Reviews — 22 April 2011 » Written by
The Greatest Movie Ever Sold review

The modern proliferation of brand integration and product placement are the targets of Morgan Spurlock’s latest comedic “docbuster”.  His goal is to finance a 1.5 million dollar film via corporate sponsorship, the film’s content being his search for willing partners.  The cameras follow Spurlock through over-the-top pitch meetings to a seemingly endless list of uninterested sponsors.   As funds are slowly raised, Spurlock ventures off into explorations of advertising-related fields.  He finds out his “brand personality”, gets psychoanalyzed by an ad agency, and ventures to Sao Paulo where outdoor advertising has been outlawed.  His journeys are interspersed with a variety of talking heads that include the likes of Noam Chomsky, Ralph Nader, and Quentin Tarantino.  Less-than-flattering commercials for the film’s sponsors are also included throughout in an ongoing strand of meta comedy that gets old pretty fast.  Unfortunately, like the faux-but-real commercials, the film is really a one-note joke that loses both its charm and humor as it slogs towards completion.  Spurlock is a likable guide who excels at thoughtfully posing unanswerable questions with intentions of transparency, but his humor doesn’t quite carry this outing for its 90 minute running time.  An admirable film regardless of its success.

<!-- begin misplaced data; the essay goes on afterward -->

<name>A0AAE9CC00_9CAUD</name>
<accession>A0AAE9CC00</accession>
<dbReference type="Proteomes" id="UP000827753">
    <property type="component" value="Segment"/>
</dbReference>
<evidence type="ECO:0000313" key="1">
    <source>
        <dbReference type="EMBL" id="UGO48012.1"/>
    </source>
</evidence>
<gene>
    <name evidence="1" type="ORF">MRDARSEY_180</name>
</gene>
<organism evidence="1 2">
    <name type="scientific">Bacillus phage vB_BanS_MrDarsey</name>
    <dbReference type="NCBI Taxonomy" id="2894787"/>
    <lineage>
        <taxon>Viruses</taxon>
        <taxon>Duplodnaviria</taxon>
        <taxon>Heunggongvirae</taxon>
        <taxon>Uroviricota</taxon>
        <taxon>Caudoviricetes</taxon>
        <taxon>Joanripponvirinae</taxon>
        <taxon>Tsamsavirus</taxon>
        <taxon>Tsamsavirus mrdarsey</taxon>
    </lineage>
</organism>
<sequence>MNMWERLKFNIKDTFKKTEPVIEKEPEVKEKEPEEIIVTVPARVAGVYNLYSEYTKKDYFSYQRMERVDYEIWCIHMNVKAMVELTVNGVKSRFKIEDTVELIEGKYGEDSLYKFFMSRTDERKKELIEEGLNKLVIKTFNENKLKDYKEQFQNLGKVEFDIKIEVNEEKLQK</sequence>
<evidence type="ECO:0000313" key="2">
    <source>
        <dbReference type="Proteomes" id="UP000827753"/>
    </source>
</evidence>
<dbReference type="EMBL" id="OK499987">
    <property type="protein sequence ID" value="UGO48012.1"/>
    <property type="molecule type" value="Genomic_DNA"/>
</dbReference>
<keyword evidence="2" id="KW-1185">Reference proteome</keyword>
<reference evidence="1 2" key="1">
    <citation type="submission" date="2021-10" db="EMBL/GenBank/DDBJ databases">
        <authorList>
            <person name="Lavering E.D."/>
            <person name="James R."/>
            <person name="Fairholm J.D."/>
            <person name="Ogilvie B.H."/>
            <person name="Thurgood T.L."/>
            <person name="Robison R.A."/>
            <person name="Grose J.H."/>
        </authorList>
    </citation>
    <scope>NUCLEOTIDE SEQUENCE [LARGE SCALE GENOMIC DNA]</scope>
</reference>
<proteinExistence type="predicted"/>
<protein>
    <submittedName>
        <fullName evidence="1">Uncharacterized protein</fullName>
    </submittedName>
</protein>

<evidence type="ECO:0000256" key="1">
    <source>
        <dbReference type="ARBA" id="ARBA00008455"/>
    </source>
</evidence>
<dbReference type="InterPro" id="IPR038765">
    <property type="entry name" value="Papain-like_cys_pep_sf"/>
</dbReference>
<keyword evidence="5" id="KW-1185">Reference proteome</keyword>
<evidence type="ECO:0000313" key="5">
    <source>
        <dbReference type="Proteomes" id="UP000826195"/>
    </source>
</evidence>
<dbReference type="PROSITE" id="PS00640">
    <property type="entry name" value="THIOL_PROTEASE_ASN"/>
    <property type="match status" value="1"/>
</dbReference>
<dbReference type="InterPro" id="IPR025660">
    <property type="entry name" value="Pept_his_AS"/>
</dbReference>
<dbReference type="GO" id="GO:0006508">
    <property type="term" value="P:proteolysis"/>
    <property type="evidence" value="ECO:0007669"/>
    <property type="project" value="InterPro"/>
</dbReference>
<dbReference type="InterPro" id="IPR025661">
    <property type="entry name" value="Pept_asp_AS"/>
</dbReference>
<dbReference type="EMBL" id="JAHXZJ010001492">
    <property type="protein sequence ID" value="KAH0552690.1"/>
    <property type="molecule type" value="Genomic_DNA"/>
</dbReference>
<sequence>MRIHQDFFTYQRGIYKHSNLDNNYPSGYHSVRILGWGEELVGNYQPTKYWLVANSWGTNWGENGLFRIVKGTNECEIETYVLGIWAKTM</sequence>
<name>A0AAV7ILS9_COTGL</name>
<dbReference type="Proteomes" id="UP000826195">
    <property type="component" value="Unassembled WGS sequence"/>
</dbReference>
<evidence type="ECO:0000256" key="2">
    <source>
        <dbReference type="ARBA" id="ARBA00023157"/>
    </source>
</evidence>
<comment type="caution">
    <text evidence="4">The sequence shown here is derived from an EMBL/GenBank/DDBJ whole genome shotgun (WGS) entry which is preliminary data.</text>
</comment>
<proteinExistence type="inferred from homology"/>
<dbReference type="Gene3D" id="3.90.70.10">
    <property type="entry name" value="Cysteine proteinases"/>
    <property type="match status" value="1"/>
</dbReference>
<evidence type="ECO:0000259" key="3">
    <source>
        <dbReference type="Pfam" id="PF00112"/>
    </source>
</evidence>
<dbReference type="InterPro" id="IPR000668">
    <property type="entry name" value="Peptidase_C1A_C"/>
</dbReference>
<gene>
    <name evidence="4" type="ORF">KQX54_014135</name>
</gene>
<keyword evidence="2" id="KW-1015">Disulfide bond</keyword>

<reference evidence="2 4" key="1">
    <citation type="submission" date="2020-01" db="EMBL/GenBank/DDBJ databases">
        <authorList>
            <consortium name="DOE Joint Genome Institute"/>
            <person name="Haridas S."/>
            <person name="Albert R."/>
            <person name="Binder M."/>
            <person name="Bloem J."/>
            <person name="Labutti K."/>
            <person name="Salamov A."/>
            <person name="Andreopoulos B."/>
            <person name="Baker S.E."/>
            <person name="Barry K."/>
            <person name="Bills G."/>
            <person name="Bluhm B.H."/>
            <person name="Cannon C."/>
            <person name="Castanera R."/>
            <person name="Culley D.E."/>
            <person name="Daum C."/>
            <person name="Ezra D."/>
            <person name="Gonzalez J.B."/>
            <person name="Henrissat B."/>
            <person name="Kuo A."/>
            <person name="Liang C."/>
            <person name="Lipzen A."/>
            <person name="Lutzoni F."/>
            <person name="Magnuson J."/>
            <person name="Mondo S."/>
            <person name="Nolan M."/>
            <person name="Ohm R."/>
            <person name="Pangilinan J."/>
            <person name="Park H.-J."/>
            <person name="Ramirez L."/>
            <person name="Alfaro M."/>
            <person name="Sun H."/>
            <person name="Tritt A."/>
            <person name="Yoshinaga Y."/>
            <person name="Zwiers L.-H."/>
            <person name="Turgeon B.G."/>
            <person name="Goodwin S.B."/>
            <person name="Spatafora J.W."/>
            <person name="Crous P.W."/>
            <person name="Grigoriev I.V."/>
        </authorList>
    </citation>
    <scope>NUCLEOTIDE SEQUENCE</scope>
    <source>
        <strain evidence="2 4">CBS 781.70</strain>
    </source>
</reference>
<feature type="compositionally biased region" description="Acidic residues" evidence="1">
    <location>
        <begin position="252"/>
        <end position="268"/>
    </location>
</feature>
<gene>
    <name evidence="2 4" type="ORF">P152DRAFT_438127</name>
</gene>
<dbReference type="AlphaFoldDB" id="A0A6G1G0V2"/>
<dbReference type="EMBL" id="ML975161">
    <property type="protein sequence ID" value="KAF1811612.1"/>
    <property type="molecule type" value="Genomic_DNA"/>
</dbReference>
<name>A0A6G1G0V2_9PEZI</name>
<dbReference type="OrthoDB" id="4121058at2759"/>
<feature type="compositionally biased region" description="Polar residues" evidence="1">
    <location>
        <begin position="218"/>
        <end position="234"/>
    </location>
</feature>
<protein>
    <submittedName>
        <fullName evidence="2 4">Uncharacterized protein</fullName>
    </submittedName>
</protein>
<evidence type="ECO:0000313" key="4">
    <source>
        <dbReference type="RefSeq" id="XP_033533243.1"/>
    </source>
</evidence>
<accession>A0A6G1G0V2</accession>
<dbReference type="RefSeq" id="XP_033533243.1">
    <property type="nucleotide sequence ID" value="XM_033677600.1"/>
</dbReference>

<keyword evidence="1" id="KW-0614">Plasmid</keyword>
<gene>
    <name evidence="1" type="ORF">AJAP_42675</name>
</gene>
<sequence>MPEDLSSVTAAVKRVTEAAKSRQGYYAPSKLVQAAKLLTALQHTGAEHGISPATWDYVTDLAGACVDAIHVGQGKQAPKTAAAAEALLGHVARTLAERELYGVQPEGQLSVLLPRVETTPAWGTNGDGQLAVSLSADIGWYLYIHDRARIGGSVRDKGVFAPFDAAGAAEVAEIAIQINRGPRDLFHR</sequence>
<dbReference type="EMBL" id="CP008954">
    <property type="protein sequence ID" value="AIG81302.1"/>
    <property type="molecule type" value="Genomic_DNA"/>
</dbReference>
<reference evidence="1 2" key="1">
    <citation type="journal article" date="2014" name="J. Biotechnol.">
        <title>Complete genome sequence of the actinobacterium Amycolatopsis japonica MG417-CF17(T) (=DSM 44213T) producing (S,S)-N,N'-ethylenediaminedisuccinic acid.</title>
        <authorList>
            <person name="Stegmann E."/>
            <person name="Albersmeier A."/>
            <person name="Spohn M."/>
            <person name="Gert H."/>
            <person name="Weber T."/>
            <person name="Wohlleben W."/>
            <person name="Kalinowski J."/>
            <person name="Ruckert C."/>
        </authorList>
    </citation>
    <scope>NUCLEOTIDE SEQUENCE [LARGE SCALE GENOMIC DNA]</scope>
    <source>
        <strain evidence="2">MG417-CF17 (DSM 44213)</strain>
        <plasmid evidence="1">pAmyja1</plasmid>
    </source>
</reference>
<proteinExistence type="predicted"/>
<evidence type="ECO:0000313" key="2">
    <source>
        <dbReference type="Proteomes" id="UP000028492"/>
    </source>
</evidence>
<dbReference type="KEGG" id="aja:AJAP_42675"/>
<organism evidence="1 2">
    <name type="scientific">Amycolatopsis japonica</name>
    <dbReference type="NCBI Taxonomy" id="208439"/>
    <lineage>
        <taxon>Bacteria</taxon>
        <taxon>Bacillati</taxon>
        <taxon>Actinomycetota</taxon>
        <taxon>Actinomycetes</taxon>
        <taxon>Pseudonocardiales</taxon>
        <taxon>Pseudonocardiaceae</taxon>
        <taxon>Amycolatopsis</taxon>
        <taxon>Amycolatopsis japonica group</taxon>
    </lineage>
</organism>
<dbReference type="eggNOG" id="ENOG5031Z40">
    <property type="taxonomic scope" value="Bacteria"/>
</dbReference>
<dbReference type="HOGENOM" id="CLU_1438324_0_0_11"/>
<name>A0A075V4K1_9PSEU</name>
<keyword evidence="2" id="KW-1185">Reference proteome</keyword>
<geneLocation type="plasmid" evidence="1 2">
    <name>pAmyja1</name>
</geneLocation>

The Greatest Movie Ever Sold opens today at the Ritz East.

Official site.


About Author

Eric is the Founder/Site Editor of whose additional activities are numerous: Director/Curator of the Philadelphia Mausoleum of Contemporary Art (PhilaMOCA), founder of Tokyo No Records, the brain behind Video Pirates, and active local film programmer including the Unknown Japan screening series. He's served as a TLA Video Manager, Philadelphia Film Society Managing Director, and Adjunct Professor in Cinema Studies at Drexel University. He is shy and modest. Email Eric.

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